The debate over transgender people’s rights to use the bathroom of the gender they identify with is irrational. A friend from the U.K. asked me, “I don’t understand what’s going on in the U.S.; has there been a rash of sexual assaults by transgender people in restrooms?” Nope.
The argument I hear most often against allowing transgender people their rights involves some risk to women and children being assaulted in bathrooms. It’s total b.s..
Any time you hear the phrase “think of the children” used to justify just any political argument, your ears should prick up. You should instantly feel it’s an appeal to emotion which is a logical fallacy. It’s a well-worn rhetorical tactic used to inflate the sense of the risk of actual activities.
Let’s prove that this fear is overblown and illogical.
Let’s analyze the actual risk
What’s the likelihood of assault by a transgender person in a bathroom?
Risk analysis involves looking at two factors: (1) the likelihood of a given threat, and (2) the consequences of an event. For example, the results of a satellite crashing into your house would be devastating, but the likelihood is so small we don’t bother worrying about it. Papercuts are common, but the consequences are so minor, that we don’t dedicate a national task-force to preventing them.
Sexual assault is devastating, and effective prevention methods are a good thing. And we want to spend time and resources defending against the most likely scenarios.
The likelihood of a transgender person assaulting someone in a bathroom is incredibly small. In fact, it’s infinitesimal – close to zero. Let’s look at some numbers:
The number of people identifying as transgender in the US is somewhere between 0.3% and 0.6 %. So this is already an incredibly small number of individuals.
When we look at the likelihood of a stranger assaulting someone in a bathroom, that number shrinks further. Two-thirds of sexual assault victims knew their attackers. Sixty percent of rapes and sexual assaults report that the perpetrator was an intimate partner. Sexual assault is far more likely to come from a family member—probably a husband or boyfriend.
It’s hard to know the number of sexual predators in the US, but there are around 400,000 people on sexual offender registries. It’s estimated that between 1% and 5% of the U.S. population has molested a child. So, a safe estimate is probably 2 – 5% of the population represents a threat. Assuming that transgender people are predators at the same rate as the general population, between .006% -to .03% or sexual predators in the US may be transgender.
When you factor in that around 20% of sexual assault perpetrators are strangers, we might expect the percentage of sexual predators who are transgender and who attack strangers in bathrooms to drop to .0012% to .006%. Further, six out of ten sexual assaults happen in a victim’s home or the home of a friend. The number of sexual assaults that happen in public bathrooms is tiny. Let’s say that even those come out to 1% – which is probably generous, and you can see how much smaller this number is getting.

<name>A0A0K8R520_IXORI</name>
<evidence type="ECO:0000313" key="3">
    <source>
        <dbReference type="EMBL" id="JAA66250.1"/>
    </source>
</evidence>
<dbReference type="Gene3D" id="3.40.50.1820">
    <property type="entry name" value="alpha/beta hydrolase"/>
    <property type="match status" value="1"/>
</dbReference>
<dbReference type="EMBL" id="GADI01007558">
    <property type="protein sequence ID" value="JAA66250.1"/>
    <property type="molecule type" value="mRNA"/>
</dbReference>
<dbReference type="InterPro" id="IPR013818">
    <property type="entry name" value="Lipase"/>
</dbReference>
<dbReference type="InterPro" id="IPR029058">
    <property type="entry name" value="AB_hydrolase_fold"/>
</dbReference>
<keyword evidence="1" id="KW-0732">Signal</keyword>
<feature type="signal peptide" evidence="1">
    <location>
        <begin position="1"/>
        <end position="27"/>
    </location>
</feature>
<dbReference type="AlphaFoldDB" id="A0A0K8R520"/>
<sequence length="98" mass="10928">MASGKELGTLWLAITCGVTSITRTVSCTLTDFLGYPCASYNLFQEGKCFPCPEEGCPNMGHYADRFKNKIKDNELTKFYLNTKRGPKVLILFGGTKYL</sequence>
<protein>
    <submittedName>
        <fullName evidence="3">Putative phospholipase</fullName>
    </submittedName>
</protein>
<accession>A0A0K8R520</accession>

The likelihood of transgender people sexually assaulting women or children in a bathroom is so infinitesimally small that it does not bear real thought. Preventing transgender people from using the bathroom they choose on this basis is entirely irrational.
What about predators who will take advantage of laws protecting transgender bathroom rights?
The other side of this argument is that on sexual predator men will benefit from this law to enter women’s bathrooms and changing areas to commit sexual assaults. The only way to factor the risk here is to look at how often this is happening.
In April 2016, ABC News reported that there were over 200 municipalities and 18 states which had legal protections for transgender people’s use of public facilities. None of these jurisdictions reported an increase of sexual assault.
It is a non-issue. It’s an irrational fear of some future problem that just isn’t happening.
Why it’s a good thing to let transgender people use the bathroom they choose
Transgender people are a small and vulnerable population. LGBT people have historically suffered from violence and discrimination. Gay men were falsely painted as pedophiles for decades.
Culturally, we’re uncomfortable with nonconformity to stereotypical gender roles.
In a survey conducted by the UCLA School of Law, 70% of transgender people report experiencing service denial, verbal harassment, and physical assault while accessing the bathroom.
In the current US political climate, the murder rate of transgender people is far outpacing last year. I can’t help but directly relate this to the fearmongering and demonization of transgender people coming from religious and political leaders.
Transgender people want one thing here: to go to the bathroom without fear. The best way for this to happen, barring ungendered bathrooms everywhere, is to allow and protect the right to use the bathroom of the gender with which people identify.
Do you care about protecting women and children?
The calls to safeguard the children from the dastardly fiends in the bathroom are pretty hollow. Honestly, it’s about the justification of hatred, not any real move to protect anyone.
Pay attention to who is telling you to be afraid of “others.” Those people are trying to control you.
If you care about protecting women and children, there are much better places to focus.
Between the years 2001 and 2012, more than 11,750 women were murdered by their current or former male intimate partners in the United States. Studies estimate that 325,000 children per year are at risk for commercial sexual exploitation.
If you want to protect women and children, do something to stop domestic violence and child abuse. Donate to anti-sex-trafficking charities. Volunteer at a family shelter. Care about real issues that affect people in real life.
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